Ceramic cups for drinking shochu
Fish & Seafood Kombu & Seaweed Beans & TofuRice & Rice Products Noodles & MoreFruit, Nuts & Seeds Vegetables Mushrooms Spices & Condiments Sake & ShochuTea

 

Sake Primer

Three essential elements go into sake: rice, water and koji (malted rice). Since water comprises 80% of the sake, local breweries pride themselves on the quality of their water. Each brewery (currently, about 1,800 across Japan; a number that is unfortunately on the decline) features its local brew, or jizake, and it is a unique pleasure to sample regional specialties while traveling. For instance, the next time you are in Japan, you might want to try creamy, milky white nigori sake (unfiltered sake), which is served at country-style restaurants.

There are five different grades of sake, all determined by the brewing method and quality of ingredients. Especially important is the level of seimei, the process of polishing the outer layers of rice. The protein and fats contained in the outer layers reduce the quality of the end result, and thus, the best types of sake are made with rice that has been reduced to 50% or more of its size.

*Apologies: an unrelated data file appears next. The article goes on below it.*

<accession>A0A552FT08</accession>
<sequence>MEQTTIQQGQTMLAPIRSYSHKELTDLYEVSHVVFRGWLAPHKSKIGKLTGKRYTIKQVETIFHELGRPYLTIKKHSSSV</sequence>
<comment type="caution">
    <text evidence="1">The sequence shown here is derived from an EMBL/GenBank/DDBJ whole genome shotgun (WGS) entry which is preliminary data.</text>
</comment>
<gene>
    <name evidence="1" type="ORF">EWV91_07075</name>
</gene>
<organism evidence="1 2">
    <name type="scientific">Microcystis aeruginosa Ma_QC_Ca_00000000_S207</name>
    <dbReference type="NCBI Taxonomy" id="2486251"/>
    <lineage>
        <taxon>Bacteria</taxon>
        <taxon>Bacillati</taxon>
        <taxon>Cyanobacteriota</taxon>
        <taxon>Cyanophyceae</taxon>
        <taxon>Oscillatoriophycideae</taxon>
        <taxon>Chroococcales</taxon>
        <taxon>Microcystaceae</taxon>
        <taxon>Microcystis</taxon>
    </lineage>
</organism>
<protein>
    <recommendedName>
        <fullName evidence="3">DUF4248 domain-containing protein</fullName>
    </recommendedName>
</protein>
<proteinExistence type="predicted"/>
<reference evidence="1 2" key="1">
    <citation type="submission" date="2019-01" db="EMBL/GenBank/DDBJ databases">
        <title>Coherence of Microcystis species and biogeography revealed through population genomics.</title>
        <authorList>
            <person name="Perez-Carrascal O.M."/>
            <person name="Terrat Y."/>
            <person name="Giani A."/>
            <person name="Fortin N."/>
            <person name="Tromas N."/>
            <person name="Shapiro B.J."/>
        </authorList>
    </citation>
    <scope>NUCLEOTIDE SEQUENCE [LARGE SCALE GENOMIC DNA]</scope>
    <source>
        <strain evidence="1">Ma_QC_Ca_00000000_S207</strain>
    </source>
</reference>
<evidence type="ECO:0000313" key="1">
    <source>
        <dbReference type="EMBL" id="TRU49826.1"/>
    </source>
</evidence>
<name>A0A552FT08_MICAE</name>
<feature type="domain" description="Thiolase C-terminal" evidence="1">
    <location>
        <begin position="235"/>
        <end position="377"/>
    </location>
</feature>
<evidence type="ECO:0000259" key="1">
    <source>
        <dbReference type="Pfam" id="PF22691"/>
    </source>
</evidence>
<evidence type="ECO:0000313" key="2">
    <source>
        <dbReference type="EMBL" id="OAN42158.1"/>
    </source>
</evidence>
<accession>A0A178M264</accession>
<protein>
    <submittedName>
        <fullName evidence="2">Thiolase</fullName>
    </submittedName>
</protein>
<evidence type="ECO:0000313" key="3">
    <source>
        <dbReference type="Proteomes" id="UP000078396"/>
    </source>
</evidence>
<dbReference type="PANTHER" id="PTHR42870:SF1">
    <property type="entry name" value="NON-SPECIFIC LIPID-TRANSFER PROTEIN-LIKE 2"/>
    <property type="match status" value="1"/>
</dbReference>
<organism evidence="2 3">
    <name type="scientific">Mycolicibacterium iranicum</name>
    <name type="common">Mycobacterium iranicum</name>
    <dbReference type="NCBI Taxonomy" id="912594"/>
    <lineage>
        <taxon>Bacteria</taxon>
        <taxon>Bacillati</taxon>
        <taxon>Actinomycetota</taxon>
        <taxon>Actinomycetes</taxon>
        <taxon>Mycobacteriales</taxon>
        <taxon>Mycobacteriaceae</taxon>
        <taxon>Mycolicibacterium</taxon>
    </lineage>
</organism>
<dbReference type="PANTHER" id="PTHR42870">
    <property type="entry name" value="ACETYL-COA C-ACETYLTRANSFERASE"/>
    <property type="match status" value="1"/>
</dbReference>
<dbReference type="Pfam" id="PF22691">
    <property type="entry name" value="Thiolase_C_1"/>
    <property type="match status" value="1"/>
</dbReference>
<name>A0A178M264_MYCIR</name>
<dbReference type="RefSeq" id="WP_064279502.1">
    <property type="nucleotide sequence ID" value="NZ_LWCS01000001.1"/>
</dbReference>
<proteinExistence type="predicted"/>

Buying and Storing Sake
You may also come across sake labeled amaguchi (sweet) or karakuchi (dry), but this refers to the taste of the sake, not its ingredients or quality. What type of sake should you try? It depends on your taste, but Junmai-ginjo, (pure rice premium sake) is the most popular type of specialty sake in the West, appreciated for its light, fruity flavor. Junmai-daiginjyo (pure rice super premium sake) is drier, and represents sake at its best. Unlike wine, sake does not improve with age, and thus, freshness is important. Keep good-quality sake in a cool place, and once opened, make sure to keep it refrigerated and consume within a reasonable time.

Serving Sake
While regular sake is usually served warm, the premium types are best served chilled. This is because experts claim that each type of sake has its own distinct optimum temperature, but few people have such patience or knowledge. If you go to a specialty sake bar in Japan, you can be sure it will be served correctly. For serving cold sake, glass tokkuri and specially made sake glasses that amplify sake's refined fragrance are now popular. In the warm season, sake is often served in freshly cut green bamboo fashioned into cups.

 

CONTACT US TERMS & CONDITIONs